FAST FACTS HAWAII
Workaholics need balance in life
For workaholics clocking 70 or more hours a week, skipping vacations and bringing work home with them, the threat of job cuts amid a shaky economy sends this message: Work harder.
As more companies downsize, about a million people already obsessed with work are now driven by fear that they'll lose their jobs if they are unable to prove they are a valuable asset to their company, said John Liptak, author of the recently released book "Career Quizzes."
"Workaholics feel they need to take it to the next level to prove to their employer that they are capable and worthwhile for retention," Liptak said. "In today's society, the trend is to purchase and consume too much, and to work harder in order to keep that lifestyle. It becomes a vicious cycle and affects their stress level, their family, their health and even their ability to function at their job."
Liptak offered these tips to balance life and a career:
» Make time for relationships with friends and family. Try scheduling dates in a calendar or planner to spend time with people until it becomes a permanent part of the day.
» Take time alone to reflect, recharge or meditate.
» Schedule small breaks, even if you feel that you don't need them. Setting small time slots can help maximize creativity, motivation and energy.
» Exercise. Working out can be an excellent stress-reliever.
» Take vacations, even if it just means lying in a hammock in your back yard.
Workers' e-mail may not be private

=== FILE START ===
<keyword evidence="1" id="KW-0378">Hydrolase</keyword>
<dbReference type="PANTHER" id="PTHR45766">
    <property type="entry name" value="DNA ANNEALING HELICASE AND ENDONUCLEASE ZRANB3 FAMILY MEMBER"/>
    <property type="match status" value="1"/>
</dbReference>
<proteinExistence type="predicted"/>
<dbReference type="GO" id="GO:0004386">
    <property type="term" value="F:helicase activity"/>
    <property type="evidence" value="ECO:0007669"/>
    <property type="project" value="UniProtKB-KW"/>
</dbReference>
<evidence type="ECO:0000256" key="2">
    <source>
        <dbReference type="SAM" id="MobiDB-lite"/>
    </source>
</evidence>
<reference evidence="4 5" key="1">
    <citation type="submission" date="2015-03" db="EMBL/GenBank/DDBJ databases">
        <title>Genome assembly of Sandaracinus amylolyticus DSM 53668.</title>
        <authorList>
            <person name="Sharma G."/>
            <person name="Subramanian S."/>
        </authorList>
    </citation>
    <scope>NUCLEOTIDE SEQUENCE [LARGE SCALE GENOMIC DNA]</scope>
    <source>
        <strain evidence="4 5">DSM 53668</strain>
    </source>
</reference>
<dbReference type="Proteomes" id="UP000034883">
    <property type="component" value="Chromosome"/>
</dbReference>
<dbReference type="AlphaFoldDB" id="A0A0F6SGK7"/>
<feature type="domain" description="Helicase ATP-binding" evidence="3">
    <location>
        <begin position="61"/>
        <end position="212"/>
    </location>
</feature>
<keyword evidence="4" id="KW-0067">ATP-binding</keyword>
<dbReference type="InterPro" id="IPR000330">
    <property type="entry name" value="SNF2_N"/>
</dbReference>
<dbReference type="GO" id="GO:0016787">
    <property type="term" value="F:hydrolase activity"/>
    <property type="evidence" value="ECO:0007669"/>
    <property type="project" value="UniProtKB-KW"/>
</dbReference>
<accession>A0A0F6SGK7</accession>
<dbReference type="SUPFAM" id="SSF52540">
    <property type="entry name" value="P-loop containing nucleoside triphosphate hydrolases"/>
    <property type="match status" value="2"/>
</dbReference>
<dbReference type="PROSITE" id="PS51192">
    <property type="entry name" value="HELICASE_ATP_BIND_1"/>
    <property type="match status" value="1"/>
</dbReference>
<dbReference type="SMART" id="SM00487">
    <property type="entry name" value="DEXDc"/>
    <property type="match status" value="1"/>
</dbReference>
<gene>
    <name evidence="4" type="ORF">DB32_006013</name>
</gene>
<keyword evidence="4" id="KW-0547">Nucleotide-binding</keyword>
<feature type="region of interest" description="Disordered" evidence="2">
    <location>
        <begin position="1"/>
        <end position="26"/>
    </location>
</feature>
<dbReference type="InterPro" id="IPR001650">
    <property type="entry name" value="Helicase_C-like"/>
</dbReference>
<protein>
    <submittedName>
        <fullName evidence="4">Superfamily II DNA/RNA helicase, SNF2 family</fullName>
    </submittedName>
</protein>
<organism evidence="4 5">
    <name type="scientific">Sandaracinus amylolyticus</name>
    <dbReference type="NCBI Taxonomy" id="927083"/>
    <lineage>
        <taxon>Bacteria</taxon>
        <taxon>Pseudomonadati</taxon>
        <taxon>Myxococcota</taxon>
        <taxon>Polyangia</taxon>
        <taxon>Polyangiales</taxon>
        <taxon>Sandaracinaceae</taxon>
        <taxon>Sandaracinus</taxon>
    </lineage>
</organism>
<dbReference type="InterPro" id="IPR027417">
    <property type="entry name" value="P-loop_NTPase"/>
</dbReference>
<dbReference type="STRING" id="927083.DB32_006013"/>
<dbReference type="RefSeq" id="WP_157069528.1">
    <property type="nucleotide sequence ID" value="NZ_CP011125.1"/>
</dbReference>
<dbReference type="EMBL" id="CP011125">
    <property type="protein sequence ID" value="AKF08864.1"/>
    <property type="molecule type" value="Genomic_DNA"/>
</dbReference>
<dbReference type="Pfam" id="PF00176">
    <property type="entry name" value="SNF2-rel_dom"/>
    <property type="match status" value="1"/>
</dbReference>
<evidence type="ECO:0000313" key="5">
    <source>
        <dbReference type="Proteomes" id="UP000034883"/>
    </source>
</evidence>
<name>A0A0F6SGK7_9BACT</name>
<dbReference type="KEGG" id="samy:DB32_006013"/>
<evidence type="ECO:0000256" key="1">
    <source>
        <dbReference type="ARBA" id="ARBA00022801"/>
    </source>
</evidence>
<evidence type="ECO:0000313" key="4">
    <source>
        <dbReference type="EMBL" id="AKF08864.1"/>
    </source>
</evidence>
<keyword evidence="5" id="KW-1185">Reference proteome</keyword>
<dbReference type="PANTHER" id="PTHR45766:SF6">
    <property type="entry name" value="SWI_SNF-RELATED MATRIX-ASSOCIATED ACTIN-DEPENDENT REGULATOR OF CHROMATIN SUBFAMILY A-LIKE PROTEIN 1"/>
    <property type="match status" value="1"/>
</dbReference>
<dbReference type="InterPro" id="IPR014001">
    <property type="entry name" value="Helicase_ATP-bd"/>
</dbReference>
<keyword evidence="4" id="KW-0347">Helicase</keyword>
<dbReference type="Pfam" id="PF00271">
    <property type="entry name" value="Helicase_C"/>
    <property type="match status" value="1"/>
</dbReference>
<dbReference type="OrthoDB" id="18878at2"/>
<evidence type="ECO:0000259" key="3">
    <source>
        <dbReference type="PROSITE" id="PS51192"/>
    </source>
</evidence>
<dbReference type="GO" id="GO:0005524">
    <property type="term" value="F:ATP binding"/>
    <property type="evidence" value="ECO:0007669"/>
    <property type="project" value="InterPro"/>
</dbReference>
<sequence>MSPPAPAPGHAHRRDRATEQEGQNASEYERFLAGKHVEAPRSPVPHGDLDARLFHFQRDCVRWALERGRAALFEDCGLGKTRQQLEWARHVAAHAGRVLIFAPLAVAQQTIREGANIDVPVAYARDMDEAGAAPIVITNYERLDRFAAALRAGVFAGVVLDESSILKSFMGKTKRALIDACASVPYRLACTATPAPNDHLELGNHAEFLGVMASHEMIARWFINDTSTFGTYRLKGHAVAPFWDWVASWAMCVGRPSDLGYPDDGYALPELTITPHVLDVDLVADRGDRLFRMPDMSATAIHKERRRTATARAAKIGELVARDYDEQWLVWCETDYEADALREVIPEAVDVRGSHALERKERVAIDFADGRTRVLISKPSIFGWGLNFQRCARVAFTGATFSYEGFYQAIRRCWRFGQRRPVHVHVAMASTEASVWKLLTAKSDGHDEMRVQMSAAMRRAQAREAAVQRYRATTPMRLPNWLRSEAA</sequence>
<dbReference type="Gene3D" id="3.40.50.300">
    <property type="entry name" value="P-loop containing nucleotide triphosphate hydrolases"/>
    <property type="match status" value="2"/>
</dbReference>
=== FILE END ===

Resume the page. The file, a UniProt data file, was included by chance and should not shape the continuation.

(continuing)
Next time you're grumbling about your boss to a friend or colleague via e-mail, remember that there may be another set of eyes scanning the words you're writing.
More than 40 percent of U.S. companies with 20,000 or more employees have staff who monitor outbound e-mail, according to a recent survey by Forrester Research for e-mail security company Proofpoint Inc.
"Most employees are aware of and accept the fact that there is technology monitoring their e-mail, but most don't realize there is actually someone other than the intended recipient reading and interpreting them," said Keith Crosley, director of market development for Proofpoint.
Crosley said companies should make sure their employees know they are being monitored. Meanwhile, employees should make sure they understand company policy. Often, any online activity that is not work-related - shopping online, planning a dinner date or chatting with friends on social networking sites - can be the basis for disciplinary measures, including termination.
"Making people aware is the best way to enforce security policies," he said. "If people know that what they're doing is not private, they may be more reluctant to put things out there."
Of the e-mails that were found to have violated company policy, obscene or potentially offensive content was the most common offense, followed by leaks of confidential information and personal data, according to the online survey.